Cap Harnesses Human Thought to Move PC Cursor: Study published in the Proceedings of the NAS: "Scientists have developed a non-invasive brain-computer interface that enables a person to move a cursor across a computer screen just by thinking about it. .. Before the new finding, many researchers previously assumed that only invasive brain-computer interfaces, in which electrodes are surgically implanted into the brain, could control complex movements. ..
Of the four people who participated in the study, two had severe physical disabilities. The subjects wore the electrode caps, which analyzed electroencephalographic (EEG) activity (brain waves) recorded from their scalp. The electrodes, small metal disks about a quarter of an inch (three-fifths of a centimeter) wide, were placed over the sensory motor part of the brain.
At first, participants learned to use their thoughts to direct a cursor on a computer screen by imagining specific actions, from running to shooting baskets. As they became more comfortable with the technology, the subjects began to rely less on such imagery to direct the cursor. Eventually, the participants couldn't tell what they were thinking about to move the cursor; they simply moved it. ..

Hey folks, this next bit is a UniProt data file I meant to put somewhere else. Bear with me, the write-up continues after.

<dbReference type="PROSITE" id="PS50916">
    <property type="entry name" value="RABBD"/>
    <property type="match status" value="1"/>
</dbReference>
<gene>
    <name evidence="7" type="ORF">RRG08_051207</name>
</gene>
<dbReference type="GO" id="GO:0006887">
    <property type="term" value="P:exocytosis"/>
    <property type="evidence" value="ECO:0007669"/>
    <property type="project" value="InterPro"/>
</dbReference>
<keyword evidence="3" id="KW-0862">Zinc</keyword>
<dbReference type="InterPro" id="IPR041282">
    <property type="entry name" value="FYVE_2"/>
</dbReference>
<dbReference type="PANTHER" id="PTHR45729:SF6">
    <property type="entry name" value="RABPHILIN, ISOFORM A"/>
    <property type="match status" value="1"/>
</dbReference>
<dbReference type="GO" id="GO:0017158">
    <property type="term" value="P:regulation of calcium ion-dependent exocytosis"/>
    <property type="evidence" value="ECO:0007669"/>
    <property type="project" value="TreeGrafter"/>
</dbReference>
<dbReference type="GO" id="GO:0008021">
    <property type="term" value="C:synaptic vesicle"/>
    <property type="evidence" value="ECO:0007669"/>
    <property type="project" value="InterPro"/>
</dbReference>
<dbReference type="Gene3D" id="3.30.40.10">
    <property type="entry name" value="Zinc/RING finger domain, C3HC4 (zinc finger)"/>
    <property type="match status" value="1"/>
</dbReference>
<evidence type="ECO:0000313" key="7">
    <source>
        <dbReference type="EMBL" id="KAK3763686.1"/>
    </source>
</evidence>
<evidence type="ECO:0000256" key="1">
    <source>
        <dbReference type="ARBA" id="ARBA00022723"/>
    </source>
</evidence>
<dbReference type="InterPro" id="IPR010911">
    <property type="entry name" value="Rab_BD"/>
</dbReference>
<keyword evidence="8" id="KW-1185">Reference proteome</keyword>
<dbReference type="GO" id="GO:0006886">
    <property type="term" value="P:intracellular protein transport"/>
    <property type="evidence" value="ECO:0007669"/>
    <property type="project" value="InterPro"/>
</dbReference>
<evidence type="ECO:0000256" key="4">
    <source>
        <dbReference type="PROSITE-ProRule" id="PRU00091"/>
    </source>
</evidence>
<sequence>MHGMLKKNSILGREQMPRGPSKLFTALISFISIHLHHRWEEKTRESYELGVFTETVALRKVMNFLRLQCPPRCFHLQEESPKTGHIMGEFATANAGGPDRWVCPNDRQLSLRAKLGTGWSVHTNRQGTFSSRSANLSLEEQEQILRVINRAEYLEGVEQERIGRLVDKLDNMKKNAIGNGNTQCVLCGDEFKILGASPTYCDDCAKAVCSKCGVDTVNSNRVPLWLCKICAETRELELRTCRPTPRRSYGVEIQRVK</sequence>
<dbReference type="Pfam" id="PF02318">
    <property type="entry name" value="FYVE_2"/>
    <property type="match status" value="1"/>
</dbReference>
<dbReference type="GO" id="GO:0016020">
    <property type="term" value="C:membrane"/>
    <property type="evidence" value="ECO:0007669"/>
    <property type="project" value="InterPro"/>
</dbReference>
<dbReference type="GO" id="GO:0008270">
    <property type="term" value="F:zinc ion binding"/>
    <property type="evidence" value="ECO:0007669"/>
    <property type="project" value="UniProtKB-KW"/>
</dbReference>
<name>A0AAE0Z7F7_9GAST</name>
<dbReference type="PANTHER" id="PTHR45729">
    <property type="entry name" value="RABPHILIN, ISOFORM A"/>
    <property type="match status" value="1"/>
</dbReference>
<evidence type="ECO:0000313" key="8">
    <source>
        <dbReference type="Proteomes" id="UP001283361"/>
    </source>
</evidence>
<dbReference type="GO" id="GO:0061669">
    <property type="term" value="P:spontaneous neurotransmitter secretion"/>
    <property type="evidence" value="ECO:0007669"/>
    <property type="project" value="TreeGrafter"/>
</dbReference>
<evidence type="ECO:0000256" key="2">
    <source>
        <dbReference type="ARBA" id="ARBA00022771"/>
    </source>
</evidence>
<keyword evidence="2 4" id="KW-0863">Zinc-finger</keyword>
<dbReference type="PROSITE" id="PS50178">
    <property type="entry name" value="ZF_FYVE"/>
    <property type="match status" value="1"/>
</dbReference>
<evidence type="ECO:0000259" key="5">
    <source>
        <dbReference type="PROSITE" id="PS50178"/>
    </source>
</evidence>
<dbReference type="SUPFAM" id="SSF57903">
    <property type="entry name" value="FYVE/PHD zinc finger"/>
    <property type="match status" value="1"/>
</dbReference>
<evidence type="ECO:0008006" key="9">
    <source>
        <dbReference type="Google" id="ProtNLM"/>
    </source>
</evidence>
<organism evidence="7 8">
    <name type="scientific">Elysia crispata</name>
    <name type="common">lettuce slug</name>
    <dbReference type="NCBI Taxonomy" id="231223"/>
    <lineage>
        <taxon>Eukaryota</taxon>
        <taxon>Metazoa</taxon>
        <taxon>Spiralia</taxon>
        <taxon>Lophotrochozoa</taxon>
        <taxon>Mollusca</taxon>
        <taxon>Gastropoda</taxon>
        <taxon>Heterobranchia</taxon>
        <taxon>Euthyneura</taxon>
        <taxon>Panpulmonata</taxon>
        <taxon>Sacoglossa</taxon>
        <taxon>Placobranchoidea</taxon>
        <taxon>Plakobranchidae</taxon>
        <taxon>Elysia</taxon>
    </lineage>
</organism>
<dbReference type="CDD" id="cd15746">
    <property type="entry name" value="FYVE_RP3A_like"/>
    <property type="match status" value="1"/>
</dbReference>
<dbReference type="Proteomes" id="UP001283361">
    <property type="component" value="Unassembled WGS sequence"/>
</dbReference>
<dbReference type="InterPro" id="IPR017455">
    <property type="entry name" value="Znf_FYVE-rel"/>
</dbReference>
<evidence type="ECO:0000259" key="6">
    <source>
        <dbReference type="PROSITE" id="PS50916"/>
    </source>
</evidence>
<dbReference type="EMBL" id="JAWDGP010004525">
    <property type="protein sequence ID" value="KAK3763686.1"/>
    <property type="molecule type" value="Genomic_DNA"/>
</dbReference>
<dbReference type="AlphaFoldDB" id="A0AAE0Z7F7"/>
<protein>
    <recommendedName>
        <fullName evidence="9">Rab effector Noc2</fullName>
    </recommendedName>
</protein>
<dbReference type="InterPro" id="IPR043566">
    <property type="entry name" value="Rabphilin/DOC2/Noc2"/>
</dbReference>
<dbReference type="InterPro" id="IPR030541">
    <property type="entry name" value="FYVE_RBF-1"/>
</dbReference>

Each session lasted 24 minutes. It took participants two to three sessions to begin to acquire control of the cursor movement. After ten sessions, participants were able to hit the target on a computer screen about 80 percent of the time.
The two study participants with spinal cord injuries performed better than the uninjured participants, possibly reflecting greater motivation or injury-associated brain changes. ..
"The computer automatically adapts to the person using the system," Wolpaw said. "It is an interaction between two adaptive controllers—the system and the person using it." Wolpaw predicts future improvements of the non-invasive brain-computer interface will focus on three-dimensional movement. In the future, users may be able to operate a robotic arm that could pick things up, or they may be able to control a neural prosthesis in which electrodes implanted in a paralyzed limb may be stimulated to get the muscles to move." 12:25:25 PM